What is AC21 ?

Enacted in 2000, the American Competitiveness in the 21st Century Act (AC21) provides two important provisions by allowing foreign nationals to change jobs before obtaining a green card (visa portability), and to extend their H-1B visa status beyond the 6-year statutory limit. Prior to AC 21, H-1B foreign nationals had to depart the U.S. after they had been in H status for 6 years. If they had adjustment of status application filed, they would have to keep working for the same employer for years until they obtained their green cards. With AC21, foreign nationals now have much more flexibility to change jobs or extend their H-1B status until a decision is made on their Adjustment of Status application.

This essentially means that an applicant who has an I-485 application pending for 180 days or longer can continue with his green card application and process while changing employers. The only criterion is that the new job should be in the same or a similar job classification. The I-140 should have been approved and at least 180 days should have passed after filing the I-485 before changing employers.

What are the AC21 Portability Requirements?

Per the AC21 Portability Act, USCIS permits foreign nationals to change jobs during the pendency of I-485, if:

  • The proposed employment is in the "same or similar" occupational classification
  • That I-140 has been approved, or is approvable when filed concurrently with I-485
  • That Form I-485 has been pending for at least 180 days.

How does the USCIS determine the new job is in the "same or similar" occupational classification?

Although there is no clear-cut answer, the USCIS may consider the following to be in the "same or similar" occupational classification:

  • Job Description of the new employment will be compared with the job descriptions contained in the I-140 or labor certification
  • The DOT code or SOC code assigned to the I-140 based on the labor certification will be used to determine whether the new employment is in the same or similar occupational classification. For example, an applicant working as Computer Analyst, with SOC code 15-1211 classification can switch to a new job with similar code classification – 15-1211.
  • If the new job is a promotion from the previous one, then too, USCIS allows a switch and accepts the new SOC code.
  • The new salary should be similar and not be significantly different from the previous one. Changes in salary due to natural career growth or moving to a higher cost-of-living area is acceptable.

Do I have to notify USCIS about the job change?

While the forms are signed by both the employer and the employee, it is technically the individual employee's responsibility to notify USCIS. This forms a part of the applicant's I-485 adjustment of status application. It is generally a good idea to notify USCIS of any changes that affect one's immigration benefits. To avoid problems when the USCIS adjudicates your I-485 as visas become available, one should notify the USCIS of the job change, the job description and wage level of the new job to prove it is in the same or similar "same or similar" occupational classification. The USCIS may also issue a Request for Evidence (RFE) or Notice of intent to Deny (NOID) when they adjudicate the adjustment application and has knowledge that one does not work for the employer originally listed on the Labor certification or I-140.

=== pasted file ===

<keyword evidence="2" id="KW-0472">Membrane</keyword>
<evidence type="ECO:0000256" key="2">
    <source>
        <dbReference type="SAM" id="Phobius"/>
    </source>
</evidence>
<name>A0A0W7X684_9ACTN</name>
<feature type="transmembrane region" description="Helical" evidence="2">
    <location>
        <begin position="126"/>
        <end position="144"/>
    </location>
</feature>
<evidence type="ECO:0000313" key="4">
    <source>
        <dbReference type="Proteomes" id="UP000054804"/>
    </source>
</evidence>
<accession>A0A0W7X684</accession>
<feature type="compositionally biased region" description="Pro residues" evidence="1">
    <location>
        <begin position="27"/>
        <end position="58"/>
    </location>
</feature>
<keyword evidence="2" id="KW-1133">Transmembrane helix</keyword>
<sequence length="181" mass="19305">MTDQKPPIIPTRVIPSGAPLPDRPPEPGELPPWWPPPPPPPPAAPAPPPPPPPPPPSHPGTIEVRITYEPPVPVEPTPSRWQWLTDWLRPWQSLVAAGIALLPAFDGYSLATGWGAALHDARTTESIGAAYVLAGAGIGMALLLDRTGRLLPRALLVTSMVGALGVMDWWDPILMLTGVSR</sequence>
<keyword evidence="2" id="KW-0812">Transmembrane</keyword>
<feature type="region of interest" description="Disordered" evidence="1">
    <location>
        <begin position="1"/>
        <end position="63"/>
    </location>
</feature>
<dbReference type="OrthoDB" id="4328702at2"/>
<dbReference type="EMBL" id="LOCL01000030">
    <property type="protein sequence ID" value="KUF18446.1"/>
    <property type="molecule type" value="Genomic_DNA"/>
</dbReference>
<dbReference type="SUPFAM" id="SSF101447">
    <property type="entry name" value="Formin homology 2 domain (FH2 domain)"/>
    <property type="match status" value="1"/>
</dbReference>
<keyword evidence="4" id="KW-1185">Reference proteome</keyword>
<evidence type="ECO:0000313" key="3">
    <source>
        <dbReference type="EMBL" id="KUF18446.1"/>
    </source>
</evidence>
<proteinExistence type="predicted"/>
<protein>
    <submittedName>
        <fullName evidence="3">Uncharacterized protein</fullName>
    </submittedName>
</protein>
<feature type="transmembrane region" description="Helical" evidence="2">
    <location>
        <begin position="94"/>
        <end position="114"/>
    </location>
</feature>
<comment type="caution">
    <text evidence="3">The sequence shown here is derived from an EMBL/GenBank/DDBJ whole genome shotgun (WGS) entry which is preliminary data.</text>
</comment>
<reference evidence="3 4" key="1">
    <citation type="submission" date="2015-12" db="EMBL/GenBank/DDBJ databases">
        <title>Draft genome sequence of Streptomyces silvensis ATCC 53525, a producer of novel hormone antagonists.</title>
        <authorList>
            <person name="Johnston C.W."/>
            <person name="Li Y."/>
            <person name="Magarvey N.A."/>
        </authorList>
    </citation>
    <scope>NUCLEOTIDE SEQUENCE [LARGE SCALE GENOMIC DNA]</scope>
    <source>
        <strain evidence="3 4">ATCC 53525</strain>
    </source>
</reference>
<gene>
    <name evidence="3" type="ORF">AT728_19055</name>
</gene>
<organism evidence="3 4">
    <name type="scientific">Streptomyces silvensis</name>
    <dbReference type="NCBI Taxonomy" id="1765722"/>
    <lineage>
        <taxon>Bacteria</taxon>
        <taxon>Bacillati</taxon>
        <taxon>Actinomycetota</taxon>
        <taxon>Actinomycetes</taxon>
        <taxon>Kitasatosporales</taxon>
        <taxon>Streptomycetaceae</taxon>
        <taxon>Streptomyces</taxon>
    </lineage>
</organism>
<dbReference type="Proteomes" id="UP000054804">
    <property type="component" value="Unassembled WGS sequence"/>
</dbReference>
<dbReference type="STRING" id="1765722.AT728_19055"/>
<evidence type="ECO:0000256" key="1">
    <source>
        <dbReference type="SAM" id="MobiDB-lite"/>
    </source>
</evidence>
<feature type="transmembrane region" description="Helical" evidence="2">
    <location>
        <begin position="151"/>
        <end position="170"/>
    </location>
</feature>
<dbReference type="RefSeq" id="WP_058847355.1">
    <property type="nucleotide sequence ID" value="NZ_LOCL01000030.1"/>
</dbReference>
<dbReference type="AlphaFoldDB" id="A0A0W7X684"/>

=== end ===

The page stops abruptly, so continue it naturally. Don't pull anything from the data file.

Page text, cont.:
Is there any form one can use to notify USCIS?

Yes, there is. In addition to writing a letter to the USCIS to describe the changes, you should file Form I-485 Supplement J.

Form I-485 Supplement J is used for -

  • all new I-485 filings where it is used to confirm that the job offered in the underlying I-140 immigrant petition (pending or approved) is still valid and offered to the beneficiary
  • all requests for AC21 portability of pending I-485 applications where the beneficiary aims to “transfer” their pending I-485 to a new employer or job which is “same or similar”.

Who may request for H1B Extension using AC21?

Foreign nationals may request to extend their H1B status annually in one-year increments if their labor certification or I-140 was filed at least 365 days prior to the completion of the six-year limit.

If I-140 has already been approved but priority date is not current, they may apply for three-year extensions of H-1B status. There are no limits as to how many extensions one may request and obtain.

Can USCIS deny H-1B 6th year extension?

USCIS will approve H1B post 6th-year extension in 1-year increments unless DOL or USCIS issues a final decision to deny the labor certification application; revoke an approved labor certification; deny the pending I-140 petition; or approve or deny adjustment of status application.

Similarly, for beneficiaries with approved I-140 petitions, USCIS will approve the 3-year H1B extensions until a final decision of the I-485 is reached.

How do I request post-6th year H-1B Extensions?

The petition letter in the H-1B extension application should explain one's eligibility and proof under the AC21 provisions.